In the world of feed formulation for pigs, ‘digestibility’ is often reported on. What exactly does that mean, how is it calculated, why are there several types of digestibility – and why is ‘standardised ileal digestibility’ the one to watch for pig producers?
Digestibility values are essential to know for good diet formulation. After all, only the digestible parts of amino acids are absorbed by the animals and can thus be utilised for protein synthesis. When formulating piglet diets, using accurate digestibility values for different amino acids ensures efficient use and will result in healthy animals, high performance and less environmental burden.
Piglets during a digestibility trial. Photo: Joosten Young Animal Nutrition
Undoubtedly, one of the most well-known thought leaders in the field of digestibility is Prof Hans Stein, of the Monogastric Nutrition Laboratory at the University of Illinois, United States. For over 20 years, Prof Stein has specialised in researching the digestibility of feed ingredients. His work covers every nutrient and feed ingredient, from energy sources like starch and fats to fibres, and from amino acids to macro- and micro-minerals.
In vitro or in vivo?
With his many years of experience, Prof Stein knows which method will get the most accurate results about the digestibility of all these different ingredients. For energy sources and fibres there are very accurate in vitro laboratory systems. Nevertheless, in vivo methods are still necessary to validate in vitro data. In fact, in order to provide reliable data for amino acids, only the in vivo method is accurate enough. According to Prof Stein, in vitro methods are sometimes used to estimate the digestibility of amino acids but none of them produce accurate data.
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Testing amino acid digestibility
In Prof Stein’s view, it is important that almost all amino acids provided with the feed are digested and absorbed in the small intestine of the piglet. Protein and amino acids passing through the small intestine are wasted and lost for live weight gain. That undigested protein is a source for undesired bacteria like E. coli and Salmonella to suddenly grow quickly causing gut tissue damage, leaky gut and diarrhoea.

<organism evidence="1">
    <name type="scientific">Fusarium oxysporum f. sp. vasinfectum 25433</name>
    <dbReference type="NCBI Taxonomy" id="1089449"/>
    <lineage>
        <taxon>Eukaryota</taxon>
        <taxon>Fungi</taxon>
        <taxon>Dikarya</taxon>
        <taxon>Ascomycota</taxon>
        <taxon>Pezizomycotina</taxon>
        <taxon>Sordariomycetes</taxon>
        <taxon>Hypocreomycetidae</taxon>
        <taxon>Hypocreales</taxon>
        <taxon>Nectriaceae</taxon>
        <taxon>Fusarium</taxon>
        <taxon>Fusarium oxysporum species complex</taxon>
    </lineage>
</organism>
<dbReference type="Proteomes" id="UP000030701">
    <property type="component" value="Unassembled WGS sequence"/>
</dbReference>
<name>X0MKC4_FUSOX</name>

Hence, to determine amino acid digestibility, Prof Stein chooses to calculate digestibility values once feed has passed through the small intestine, but before it enters the large intestine. As a result, he uses piglets surgically fitted with a T-cannula at the distal ileum, when the feed is about to enter the colon. Digesta are collected from the ileum cannula. Protein and amino acid content both in feed as well as in the ileal digesta are then analysed and compared, providing the most accurate figure for true protein and amino acid digestibility for animal or plant protein ingredients.
In research, often a distinction is made between 3 different types of digestibility, which will be briefly discussed below. What matters is that standardised ileal digestibility is important for dietary formulation; the others are steps in the calculation process.
1. Apparent ileal digestibility (AID)
AID is calculated by deducting the total ileal outflow from the dietary amino acid intake. In simple words: what goes in, minus what comes out. The value in itself mostly functions as a starting point for further research. As the name suggests, ‘apparent’ ileal digestibility appears to represent the fraction of amino acids that has been digested, but there are a few other things to consider.
2. True ileal digestibility (TID)
The fact is that total ileal outflow consists not only of non-digested amino acids. Another component is what is known as ‘endogenous losses’, or the total of proteins that are derived from the animal itself and are released into the gastrointestinal tract during digestion. These include mostly digestion enzymes, bile, mucus and dead intestinal epithelial cells. To calculate the TID, the AID is corrected for these endogenous losses.
3. Standardised ileal digestibility (SID)
Endogenous losses can also be subdivided into two types: ‘basal losses’, or losses occurring anyway; and ‘specific losses’, those that are dependent on feed ingredient composition. Elements such as anti-nutritional factors and dietary fibre lower the digestibility, causing the endogenous losses to be higher. When AID is only corrected for the basal losses, the SID is what is left.
Once the correct in vivo digestibility values for proteins and amino acids have been established, only then can feed companies and pig farmers formulate their diets more accurately. Providing a well-balanced feed will ensure maximum growth, most efficient feed conversion and a healthy pig.
After all, any protein and amino acids that are not digested and absorbed in the small intestine are lost for the pig and contribute to more nitrogen excretion.
Testing plant-based protein concentrates
The Monogastric Nutrition Laboratory receives numerous applications for in vivo testing from all over the world. In 2018, Prof Stein and colleagues at the lab performed a trial comparing Peruvian fishmeal with the plant-based protein concentrates JPC56 and FMRΩ3 (Joosten Young Animal Nutrition). The in vivo experiment showed clear results with very high protein and amino acid digestibility for both concentrates. The digestibility of crude proteins in JPC56 was 99%, the digestibility in FMRΩ3 was 96.3%. The results of this newest generation of plant-based protein concentrates show that they can replace other protein sources in piglet diets such as fishmeal and other animal proteins. Together with the low nitrogen excretion of high digestible product, the outcomes of the research mean that these plant-based protein concentrates are important for the feed and pig industry.
A full account of the results of this study was published in Pig Progress 35.04 (2019).